‘Get Effluent Treatment Plants Running in 3 Mths’
CJI suggests govt to come up with a cess to cover running expenses of these plants
New Delhi: In a huge step that would curb industrial effluents from being released untreated into water bodies and check water pollution, the Supreme Court on Wednesday directed all industrial units to ensure that they have their primary effluent treatment plants (ETPs) up and running in three months or have their power connections cut off to ensure compliance.
Those units which release effluents above the permissible norm would also meet with a similar fate, the court said. They would then have to prove to the respective state Pollution Boards that they have resolved the problem before they are allowed to resume operations.
“Everything is difficult, but human lives are bad. We must start somewhere, start moving,” a bench, comprising Chief Justice of India JS Khehar and Justices DY Chandrachud and Sanjay Kishan Kaul, observed at the beginning of the court proceedings when it ran into opposition from some states about its proposed intervention in this field.
The bench also ordered that industrial areas have their common ETPs in place within 3 years or face similar action. This would allow states to acquire land for these plants, including space for zero-discharge plants. The state pollution control boards and environment secretaries will ensure this and the regional benches of the National Green Tribunal (NGT) monitor the progress. These CETPs are funded 50% by the Centre, 25% by state governments and another 25% by banks. These bank loans are then recovered from the users.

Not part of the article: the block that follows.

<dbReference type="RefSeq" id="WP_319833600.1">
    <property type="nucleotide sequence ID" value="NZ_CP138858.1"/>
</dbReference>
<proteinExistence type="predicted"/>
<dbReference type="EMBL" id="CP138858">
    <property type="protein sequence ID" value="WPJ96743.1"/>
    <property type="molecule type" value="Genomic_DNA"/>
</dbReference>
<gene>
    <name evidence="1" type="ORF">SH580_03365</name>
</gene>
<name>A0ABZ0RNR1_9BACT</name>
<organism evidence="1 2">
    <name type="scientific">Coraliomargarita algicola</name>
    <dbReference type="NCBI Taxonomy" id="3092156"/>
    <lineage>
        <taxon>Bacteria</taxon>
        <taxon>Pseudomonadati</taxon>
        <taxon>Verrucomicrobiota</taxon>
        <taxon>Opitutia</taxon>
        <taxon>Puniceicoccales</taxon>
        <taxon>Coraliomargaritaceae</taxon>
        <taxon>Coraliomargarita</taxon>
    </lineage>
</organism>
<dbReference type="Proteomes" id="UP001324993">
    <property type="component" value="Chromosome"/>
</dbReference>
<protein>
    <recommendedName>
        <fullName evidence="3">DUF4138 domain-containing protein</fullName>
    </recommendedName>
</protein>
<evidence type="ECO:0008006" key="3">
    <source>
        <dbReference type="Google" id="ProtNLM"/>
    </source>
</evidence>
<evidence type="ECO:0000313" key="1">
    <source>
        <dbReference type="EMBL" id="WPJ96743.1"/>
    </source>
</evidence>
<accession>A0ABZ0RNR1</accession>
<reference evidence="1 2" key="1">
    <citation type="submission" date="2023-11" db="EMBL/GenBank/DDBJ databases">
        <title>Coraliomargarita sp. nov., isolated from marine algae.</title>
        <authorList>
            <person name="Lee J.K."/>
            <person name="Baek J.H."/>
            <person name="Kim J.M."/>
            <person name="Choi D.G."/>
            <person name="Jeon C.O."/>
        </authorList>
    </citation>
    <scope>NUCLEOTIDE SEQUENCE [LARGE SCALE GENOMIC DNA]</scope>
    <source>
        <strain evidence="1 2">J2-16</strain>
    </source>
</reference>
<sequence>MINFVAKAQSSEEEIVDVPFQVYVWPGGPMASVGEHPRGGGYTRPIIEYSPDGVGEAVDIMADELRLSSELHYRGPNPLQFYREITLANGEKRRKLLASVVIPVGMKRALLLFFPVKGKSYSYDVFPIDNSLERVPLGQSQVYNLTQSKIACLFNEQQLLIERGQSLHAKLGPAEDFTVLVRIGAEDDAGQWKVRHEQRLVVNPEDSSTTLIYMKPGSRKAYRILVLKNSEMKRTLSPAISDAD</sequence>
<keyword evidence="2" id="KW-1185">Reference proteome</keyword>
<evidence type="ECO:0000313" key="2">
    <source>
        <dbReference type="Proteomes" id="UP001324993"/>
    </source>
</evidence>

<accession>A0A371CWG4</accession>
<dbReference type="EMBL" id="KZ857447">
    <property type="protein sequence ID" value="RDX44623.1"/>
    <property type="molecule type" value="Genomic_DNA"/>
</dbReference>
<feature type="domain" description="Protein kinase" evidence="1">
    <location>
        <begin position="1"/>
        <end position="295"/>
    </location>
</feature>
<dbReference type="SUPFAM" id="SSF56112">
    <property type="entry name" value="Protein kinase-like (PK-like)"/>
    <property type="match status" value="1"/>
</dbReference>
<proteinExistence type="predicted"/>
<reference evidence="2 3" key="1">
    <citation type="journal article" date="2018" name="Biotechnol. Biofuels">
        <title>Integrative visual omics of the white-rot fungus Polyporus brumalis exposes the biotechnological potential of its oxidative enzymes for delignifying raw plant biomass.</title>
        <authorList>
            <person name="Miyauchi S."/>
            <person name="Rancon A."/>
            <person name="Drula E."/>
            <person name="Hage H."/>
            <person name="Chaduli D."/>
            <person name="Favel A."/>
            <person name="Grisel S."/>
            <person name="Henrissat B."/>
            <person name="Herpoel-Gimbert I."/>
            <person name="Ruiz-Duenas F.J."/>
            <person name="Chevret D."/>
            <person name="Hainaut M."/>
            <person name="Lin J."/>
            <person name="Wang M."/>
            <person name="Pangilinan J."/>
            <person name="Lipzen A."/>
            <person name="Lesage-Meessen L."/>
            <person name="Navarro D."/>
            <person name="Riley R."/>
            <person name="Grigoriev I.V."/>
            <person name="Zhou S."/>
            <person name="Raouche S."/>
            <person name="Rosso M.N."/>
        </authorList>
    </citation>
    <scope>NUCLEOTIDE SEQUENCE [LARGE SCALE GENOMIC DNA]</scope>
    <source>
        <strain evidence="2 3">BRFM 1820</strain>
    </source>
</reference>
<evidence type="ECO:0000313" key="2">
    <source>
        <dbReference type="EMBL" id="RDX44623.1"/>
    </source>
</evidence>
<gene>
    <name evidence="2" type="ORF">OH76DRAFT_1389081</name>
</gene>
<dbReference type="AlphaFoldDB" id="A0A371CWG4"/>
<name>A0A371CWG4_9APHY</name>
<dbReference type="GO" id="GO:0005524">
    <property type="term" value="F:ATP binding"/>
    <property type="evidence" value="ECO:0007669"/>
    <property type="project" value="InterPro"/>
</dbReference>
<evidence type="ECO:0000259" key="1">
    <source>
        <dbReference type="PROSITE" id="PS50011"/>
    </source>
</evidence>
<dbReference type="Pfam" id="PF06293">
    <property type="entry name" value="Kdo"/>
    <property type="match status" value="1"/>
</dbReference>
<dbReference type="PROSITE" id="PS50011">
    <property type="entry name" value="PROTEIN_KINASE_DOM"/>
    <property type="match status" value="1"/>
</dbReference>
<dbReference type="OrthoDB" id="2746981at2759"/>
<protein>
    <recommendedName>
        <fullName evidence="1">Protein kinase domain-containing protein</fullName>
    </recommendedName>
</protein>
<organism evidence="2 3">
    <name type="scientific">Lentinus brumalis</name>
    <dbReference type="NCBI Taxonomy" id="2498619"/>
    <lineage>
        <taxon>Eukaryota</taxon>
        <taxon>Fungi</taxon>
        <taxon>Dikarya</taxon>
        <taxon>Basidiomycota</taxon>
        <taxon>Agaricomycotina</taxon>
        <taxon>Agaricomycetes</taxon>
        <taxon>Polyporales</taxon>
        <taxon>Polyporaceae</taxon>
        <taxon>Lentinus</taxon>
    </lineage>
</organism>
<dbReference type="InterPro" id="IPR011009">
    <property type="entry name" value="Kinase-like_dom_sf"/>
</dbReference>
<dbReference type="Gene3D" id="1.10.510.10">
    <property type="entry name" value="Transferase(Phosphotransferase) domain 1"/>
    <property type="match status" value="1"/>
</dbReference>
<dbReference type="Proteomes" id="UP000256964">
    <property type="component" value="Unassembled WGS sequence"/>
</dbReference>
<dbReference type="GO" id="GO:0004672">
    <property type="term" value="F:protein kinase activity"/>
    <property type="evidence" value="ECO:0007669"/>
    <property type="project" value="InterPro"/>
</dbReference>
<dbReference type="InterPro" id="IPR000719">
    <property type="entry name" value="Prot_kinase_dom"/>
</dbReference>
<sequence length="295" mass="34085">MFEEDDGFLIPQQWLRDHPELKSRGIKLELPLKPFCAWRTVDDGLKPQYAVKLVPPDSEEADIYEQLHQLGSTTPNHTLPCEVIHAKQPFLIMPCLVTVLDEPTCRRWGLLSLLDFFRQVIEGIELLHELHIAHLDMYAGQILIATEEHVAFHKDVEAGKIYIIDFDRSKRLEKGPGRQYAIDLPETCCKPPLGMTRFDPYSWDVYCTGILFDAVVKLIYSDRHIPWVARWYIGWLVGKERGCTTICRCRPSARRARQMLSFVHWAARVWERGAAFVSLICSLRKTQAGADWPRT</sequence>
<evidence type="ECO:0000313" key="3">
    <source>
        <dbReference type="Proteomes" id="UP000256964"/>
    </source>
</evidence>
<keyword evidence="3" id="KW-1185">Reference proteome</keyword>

Senior advocate Colin Gonsalves, ap- pearing for PIL petitioner Paryavaran Suraksha Samiti, argued that lack of funds was one critical factor why these CETPs fell into disrepair over the years. This prompted the CJI to suggest to the government that it come up with a cess or surcharge to cover their running expenses. “Users must pay,” the CJI suggested. He asked the Central government to come up with a scheme this financial year which can come into effect from the next. Local bodies in states were asked to explore similar options which would involve plans of recovering the amounts from industrial and domestic users. In case, states did not evolve norms, the CJI said, they would have to cater for all the funds required.
While undertaking this massive exercise, state PCBs were directed to target cities and towns and villages which discharge effluents and sewage into rivers and water bodies. Sewage treatment plants would similarly be set up in the same timeline, the CJI observed. The bench also directed all states to copy the Gujarat, MP, UP model of real-time monitoring of such discharge through sensors.
The CJI also asked all states to initiate civil and criminal action under the law against the defaulting units, wondering why not a single individual or company had so far been prosecuted for this.